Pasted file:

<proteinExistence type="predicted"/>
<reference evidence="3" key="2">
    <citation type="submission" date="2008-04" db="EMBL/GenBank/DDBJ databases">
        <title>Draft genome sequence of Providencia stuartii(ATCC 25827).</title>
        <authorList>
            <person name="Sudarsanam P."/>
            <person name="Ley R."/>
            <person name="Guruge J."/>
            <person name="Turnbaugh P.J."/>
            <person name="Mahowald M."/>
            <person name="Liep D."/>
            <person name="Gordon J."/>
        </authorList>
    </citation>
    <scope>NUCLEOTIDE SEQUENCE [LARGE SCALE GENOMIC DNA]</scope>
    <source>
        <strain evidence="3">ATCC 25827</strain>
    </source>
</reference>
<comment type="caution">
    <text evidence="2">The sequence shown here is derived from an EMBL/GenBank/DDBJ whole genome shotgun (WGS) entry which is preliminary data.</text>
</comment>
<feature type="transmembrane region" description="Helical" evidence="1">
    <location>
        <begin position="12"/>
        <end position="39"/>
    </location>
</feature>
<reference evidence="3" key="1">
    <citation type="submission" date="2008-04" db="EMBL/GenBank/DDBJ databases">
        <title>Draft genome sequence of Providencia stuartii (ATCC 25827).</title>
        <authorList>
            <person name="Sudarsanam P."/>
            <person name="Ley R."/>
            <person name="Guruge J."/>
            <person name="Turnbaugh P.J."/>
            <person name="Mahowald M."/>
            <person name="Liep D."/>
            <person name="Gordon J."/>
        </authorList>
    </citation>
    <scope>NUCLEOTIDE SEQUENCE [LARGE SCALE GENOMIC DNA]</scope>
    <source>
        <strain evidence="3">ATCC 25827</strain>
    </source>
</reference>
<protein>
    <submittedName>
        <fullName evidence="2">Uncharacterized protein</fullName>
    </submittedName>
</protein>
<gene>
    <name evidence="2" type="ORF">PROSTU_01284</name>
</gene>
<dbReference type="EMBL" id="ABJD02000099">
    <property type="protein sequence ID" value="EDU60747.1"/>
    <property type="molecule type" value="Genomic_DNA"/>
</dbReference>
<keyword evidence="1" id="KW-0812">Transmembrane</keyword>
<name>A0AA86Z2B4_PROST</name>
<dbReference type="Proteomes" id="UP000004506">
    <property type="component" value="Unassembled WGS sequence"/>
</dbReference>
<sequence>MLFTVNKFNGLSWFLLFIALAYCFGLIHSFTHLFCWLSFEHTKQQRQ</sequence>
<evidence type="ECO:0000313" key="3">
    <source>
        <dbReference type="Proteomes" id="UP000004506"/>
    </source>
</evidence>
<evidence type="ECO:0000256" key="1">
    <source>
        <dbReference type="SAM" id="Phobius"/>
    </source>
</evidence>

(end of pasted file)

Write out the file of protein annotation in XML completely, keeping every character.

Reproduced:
<proteinExistence type="predicted"/>
<reference evidence="3" key="2">
    <citation type="submission" date="2008-04" db="EMBL/GenBank/DDBJ databases">
        <title>Draft genome sequence of Providencia stuartii(ATCC 25827).</title>
        <authorList>
            <person name="Sudarsanam P."/>
            <person name="Ley R."/>
            <person name="Guruge J."/>
            <person name="Turnbaugh P.J."/>
            <person name="Mahowald M."/>
            <person name="Liep D."/>
            <person name="Gordon J."/>
        </authorList>
    </citation>
    <scope>NUCLEOTIDE SEQUENCE [LARGE SCALE GENOMIC DNA]</scope>
    <source>
        <strain evidence="3">ATCC 25827</strain>
    </source>
</reference>
<comment type="caution">
    <text evidence="2">The sequence shown here is derived from an EMBL/GenBank/DDBJ whole genome shotgun (WGS) entry which is preliminary data.</text>
</comment>
<feature type="transmembrane region" description="Helical" evidence="1">
    <location>
        <begin position="12"/>
        <end position="39"/>
    </location>
</feature>
<reference evidence="3" key="1">
    <citation type="submission" date="2008-04" db="EMBL/GenBank/DDBJ databases">
        <title>Draft genome sequence of Providencia stuartii (ATCC 25827).</title>
        <authorList>
            <person name="Sudarsanam P."/>
            <person name="Ley R."/>
            <person name="Guruge J."/>
            <person name="Turnbaugh P.J."/>
            <person name="Mahowald M."/>
            <person name="Liep D."/>
            <person name="Gordon J."/>
        </authorList>
    </citation>
    <scope>NUCLEOTIDE SEQUENCE [LARGE SCALE GENOMIC DNA]</scope>
    <source>
        <strain evidence="3">ATCC 25827</strain>
    </source>
</reference>
<protein>
    <submittedName>
        <fullName evidence="2">Uncharacterized protein</fullName>
    </submittedName>
</protein>
<gene>
    <name evidence="2" type="ORF">PROSTU_01284</name>
</gene>
<dbReference type="EMBL" id="ABJD02000099">
    <property type="protein sequence ID" value="EDU60747.1"/>
    <property type="molecule type" value="Genomic_DNA"/>
</dbReference>
<keyword evidence="1" id="KW-0812">Transmembrane</keyword>
<name>A0AA86Z2B4_PROST</name>
<dbReference type="Proteomes" id="UP000004506">
    <property type="component" value="Unassembled WGS sequence"/>
</dbReference>
<sequence>MLFTVNKFNGLSWFLLFIALAYCFGLIHSFTHLFCWLSFEHTKQQRQ</sequence>
<evidence type="ECO:0000313" key="3">
    <source>
        <dbReference type="Proteomes" id="UP000004506"/>
    </source>
</evidence>
<evidence type="ECO:0000256" key="1">
    <source>
        <dbReference type="SAM" id="Phobius"/>
    </source>
</evidence>